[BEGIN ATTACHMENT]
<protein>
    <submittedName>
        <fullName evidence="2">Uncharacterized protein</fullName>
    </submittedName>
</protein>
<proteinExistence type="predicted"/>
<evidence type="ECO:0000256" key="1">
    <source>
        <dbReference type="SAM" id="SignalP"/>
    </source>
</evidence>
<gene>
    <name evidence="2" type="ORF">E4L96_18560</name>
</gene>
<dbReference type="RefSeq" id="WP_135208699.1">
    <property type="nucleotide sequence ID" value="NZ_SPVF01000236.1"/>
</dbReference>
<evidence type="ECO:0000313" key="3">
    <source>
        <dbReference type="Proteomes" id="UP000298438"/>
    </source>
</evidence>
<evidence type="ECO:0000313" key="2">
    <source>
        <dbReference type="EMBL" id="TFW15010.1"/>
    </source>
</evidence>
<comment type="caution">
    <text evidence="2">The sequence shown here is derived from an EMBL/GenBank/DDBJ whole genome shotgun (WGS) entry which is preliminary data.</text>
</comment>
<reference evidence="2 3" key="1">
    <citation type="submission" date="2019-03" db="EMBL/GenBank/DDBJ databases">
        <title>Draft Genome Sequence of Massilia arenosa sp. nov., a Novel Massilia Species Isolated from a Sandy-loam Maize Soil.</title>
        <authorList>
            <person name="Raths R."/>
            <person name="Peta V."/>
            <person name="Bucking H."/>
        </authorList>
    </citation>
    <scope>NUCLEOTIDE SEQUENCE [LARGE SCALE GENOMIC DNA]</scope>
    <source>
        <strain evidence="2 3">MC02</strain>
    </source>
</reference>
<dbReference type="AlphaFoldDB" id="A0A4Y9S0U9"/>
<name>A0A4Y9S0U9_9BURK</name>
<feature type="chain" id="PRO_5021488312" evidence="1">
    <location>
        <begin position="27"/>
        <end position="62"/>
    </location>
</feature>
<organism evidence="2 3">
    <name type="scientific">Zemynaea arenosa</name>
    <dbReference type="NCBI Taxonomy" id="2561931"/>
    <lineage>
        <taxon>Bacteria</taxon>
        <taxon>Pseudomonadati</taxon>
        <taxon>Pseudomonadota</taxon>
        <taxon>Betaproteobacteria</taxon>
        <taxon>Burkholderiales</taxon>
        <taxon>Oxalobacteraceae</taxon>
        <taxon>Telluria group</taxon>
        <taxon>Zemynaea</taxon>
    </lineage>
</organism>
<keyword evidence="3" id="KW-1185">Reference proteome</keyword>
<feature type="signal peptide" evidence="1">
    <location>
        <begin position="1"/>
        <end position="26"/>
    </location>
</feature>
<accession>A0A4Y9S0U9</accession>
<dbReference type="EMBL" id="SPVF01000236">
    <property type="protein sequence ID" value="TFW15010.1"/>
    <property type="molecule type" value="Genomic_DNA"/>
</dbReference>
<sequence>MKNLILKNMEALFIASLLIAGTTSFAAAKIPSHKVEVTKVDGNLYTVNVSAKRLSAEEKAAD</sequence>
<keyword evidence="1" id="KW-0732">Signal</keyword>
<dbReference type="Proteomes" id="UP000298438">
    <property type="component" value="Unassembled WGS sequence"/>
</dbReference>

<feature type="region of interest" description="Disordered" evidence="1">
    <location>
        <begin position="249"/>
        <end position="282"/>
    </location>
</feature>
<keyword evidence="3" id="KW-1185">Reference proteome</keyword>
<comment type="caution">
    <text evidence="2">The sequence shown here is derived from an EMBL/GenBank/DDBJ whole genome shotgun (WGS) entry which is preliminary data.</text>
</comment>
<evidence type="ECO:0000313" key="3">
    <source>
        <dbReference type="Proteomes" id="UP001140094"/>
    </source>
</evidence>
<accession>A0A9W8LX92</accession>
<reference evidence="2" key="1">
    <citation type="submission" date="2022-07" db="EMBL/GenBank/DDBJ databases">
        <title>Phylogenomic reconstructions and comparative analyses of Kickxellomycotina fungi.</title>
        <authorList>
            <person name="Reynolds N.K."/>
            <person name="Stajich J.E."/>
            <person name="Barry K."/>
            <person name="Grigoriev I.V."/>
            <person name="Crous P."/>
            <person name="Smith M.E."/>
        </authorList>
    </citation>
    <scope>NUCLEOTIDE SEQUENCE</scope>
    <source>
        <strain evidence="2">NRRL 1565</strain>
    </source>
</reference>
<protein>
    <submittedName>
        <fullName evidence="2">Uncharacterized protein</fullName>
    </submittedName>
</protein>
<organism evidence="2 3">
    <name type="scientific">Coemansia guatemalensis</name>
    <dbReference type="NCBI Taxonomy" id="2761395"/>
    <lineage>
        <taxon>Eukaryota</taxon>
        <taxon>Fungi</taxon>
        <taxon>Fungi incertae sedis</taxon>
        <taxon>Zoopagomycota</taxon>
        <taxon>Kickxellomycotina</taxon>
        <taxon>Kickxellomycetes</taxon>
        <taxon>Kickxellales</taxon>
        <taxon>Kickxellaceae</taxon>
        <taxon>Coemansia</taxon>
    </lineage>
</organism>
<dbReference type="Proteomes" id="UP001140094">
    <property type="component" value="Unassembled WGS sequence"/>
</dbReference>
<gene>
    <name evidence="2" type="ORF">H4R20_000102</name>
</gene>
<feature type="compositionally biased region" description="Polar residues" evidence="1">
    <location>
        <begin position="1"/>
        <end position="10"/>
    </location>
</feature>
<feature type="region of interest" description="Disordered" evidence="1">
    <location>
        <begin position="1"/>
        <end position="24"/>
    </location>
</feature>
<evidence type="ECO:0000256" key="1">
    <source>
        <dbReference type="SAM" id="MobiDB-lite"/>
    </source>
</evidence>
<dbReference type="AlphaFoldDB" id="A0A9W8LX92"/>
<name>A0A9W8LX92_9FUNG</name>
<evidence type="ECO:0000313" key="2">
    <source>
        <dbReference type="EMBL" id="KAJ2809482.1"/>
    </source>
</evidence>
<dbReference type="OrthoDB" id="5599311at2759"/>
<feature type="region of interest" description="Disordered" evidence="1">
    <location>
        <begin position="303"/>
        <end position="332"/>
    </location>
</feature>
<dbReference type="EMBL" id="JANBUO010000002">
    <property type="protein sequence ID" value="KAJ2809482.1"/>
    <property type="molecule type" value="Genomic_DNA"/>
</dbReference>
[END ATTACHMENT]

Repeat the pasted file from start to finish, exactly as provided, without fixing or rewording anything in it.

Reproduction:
<protein>
    <submittedName>
        <fullName evidence="2">Uncharacterized protein</fullName>
    </submittedName>
</protein>
<proteinExistence type="predicted"/>
<evidence type="ECO:0000256" key="1">
    <source>
        <dbReference type="SAM" id="SignalP"/>
    </source>
</evidence>
<gene>
    <name evidence="2" type="ORF">E4L96_18560</name>
</gene>
<dbReference type="RefSeq" id="WP_135208699.1">
    <property type="nucleotide sequence ID" value="NZ_SPVF01000236.1"/>
</dbReference>
<evidence type="ECO:0000313" key="3">
    <source>
        <dbReference type="Proteomes" id="UP000298438"/>
    </source>
</evidence>
<evidence type="ECO:0000313" key="2">
    <source>
        <dbReference type="EMBL" id="TFW15010.1"/>
    </source>
</evidence>
<comment type="caution">
    <text evidence="2">The sequence shown here is derived from an EMBL/GenBank/DDBJ whole genome shotgun (WGS) entry which is preliminary data.</text>
</comment>
<reference evidence="2 3" key="1">
    <citation type="submission" date="2019-03" db="EMBL/GenBank/DDBJ databases">
        <title>Draft Genome Sequence of Massilia arenosa sp. nov., a Novel Massilia Species Isolated from a Sandy-loam Maize Soil.</title>
        <authorList>
            <person name="Raths R."/>
            <person name="Peta V."/>
            <person name="Bucking H."/>
        </authorList>
    </citation>
    <scope>NUCLEOTIDE SEQUENCE [LARGE SCALE GENOMIC DNA]</scope>
    <source>
        <strain evidence="2 3">MC02</strain>
    </source>
</reference>
<dbReference type="AlphaFoldDB" id="A0A4Y9S0U9"/>
<name>A0A4Y9S0U9_9BURK</name>
<feature type="chain" id="PRO_5021488312" evidence="1">
    <location>
        <begin position="27"/>
        <end position="62"/>
    </location>
</feature>
<organism evidence="2 3">
    <name type="scientific">Zemynaea arenosa</name>
    <dbReference type="NCBI Taxonomy" id="2561931"/>
    <lineage>
        <taxon>Bacteria</taxon>
        <taxon>Pseudomonadati</taxon>
        <taxon>Pseudomonadota</taxon>
        <taxon>Betaproteobacteria</taxon>
        <taxon>Burkholderiales</taxon>
        <taxon>Oxalobacteraceae</taxon>
        <taxon>Telluria group</taxon>
        <taxon>Zemynaea</taxon>
    </lineage>
</organism>
<keyword evidence="3" id="KW-1185">Reference proteome</keyword>
<feature type="signal peptide" evidence="1">
    <location>
        <begin position="1"/>
        <end position="26"/>
    </location>
</feature>
<accession>A0A4Y9S0U9</accession>
<dbReference type="EMBL" id="SPVF01000236">
    <property type="protein sequence ID" value="TFW15010.1"/>
    <property type="molecule type" value="Genomic_DNA"/>
</dbReference>
<sequence>MKNLILKNMEALFIASLLIAGTTSFAAAKIPSHKVEVTKVDGNLYTVNVSAKRLSAEEKAAD</sequence>
<keyword evidence="1" id="KW-0732">Signal</keyword>
<dbReference type="Proteomes" id="UP000298438">
    <property type="component" value="Unassembled WGS sequence"/>
</dbReference>

<feature type="region of interest" description="Disordered" evidence="1">
    <location>
        <begin position="249"/>
        <end position="282"/>
    </location>
</feature>
<keyword evidence="3" id="KW-1185">Reference proteome</keyword>
<comment type="caution">
    <text evidence="2">The sequence shown here is derived from an EMBL/GenBank/DDBJ whole genome shotgun (WGS) entry which is preliminary data.</text>
</comment>
<evidence type="ECO:0000313" key="3">
    <source>
        <dbReference type="Proteomes" id="UP001140094"/>
    </source>
</evidence>
<accession>A0A9W8LX92</accession>
<reference evidence="2" key="1">
    <citation type="submission" date="2022-07" db="EMBL/GenBank/DDBJ databases">
        <title>Phylogenomic reconstructions and comparative analyses of Kickxellomycotina fungi.</title>
        <authorList>
            <person name="Reynolds N.K."/>
            <person name="Stajich J.E."/>
            <person name="Barry K."/>
            <person name="Grigoriev I.V."/>
            <person name="Crous P."/>
            <person name="Smith M.E."/>
        </authorList>
    </citation>
    <scope>NUCLEOTIDE SEQUENCE</scope>
    <source>
        <strain evidence="2">NRRL 1565</strain>
    </source>
</reference>
<protein>
    <submittedName>
        <fullName evidence="2">Uncharacterized protein</fullName>
    </submittedName>
</protein>
<organism evidence="2 3">
    <name type="scientific">Coemansia guatemalensis</name>
    <dbReference type="NCBI Taxonomy" id="2761395"/>
    <lineage>
        <taxon>Eukaryota</taxon>
        <taxon>Fungi</taxon>
        <taxon>Fungi incertae sedis</taxon>
        <taxon>Zoopagomycota</taxon>
        <taxon>Kickxellomycotina</taxon>
        <taxon>Kickxellomycetes</taxon>
        <taxon>Kickxellales</taxon>
        <taxon>Kickxellaceae</taxon>
        <taxon>Coemansia</taxon>
    </lineage>
</organism>
<dbReference type="Proteomes" id="UP001140094">
    <property type="component" value="Unassembled WGS sequence"/>
</dbReference>
<gene>
    <name evidence="2" type="ORF">H4R20_000102</name>
</gene>
<feature type="compositionally biased region" description="Polar residues" evidence="1">
    <location>
        <begin position="1"/>
        <end position="10"/>
    </location>
</feature>
<feature type="region of interest" description="Disordered" evidence="1">
    <location>
        <begin position="1"/>
        <end position="24"/>
    </location>
</feature>
<evidence type="ECO:0000256" key="1">
    <source>
        <dbReference type="SAM" id="MobiDB-lite"/>
    </source>
</evidence>
<dbReference type="AlphaFoldDB" id="A0A9W8LX92"/>
<name>A0A9W8LX92_9FUNG</name>
<evidence type="ECO:0000313" key="2">
    <source>
        <dbReference type="EMBL" id="KAJ2809482.1"/>
    </source>
</evidence>
<dbReference type="OrthoDB" id="5599311at2759"/>
<feature type="region of interest" description="Disordered" evidence="1">
    <location>
        <begin position="303"/>
        <end position="332"/>
    </location>
</feature>
<dbReference type="EMBL" id="JANBUO010000002">
    <property type="protein sequence ID" value="KAJ2809482.1"/>
    <property type="molecule type" value="Genomic_DNA"/>
</dbReference>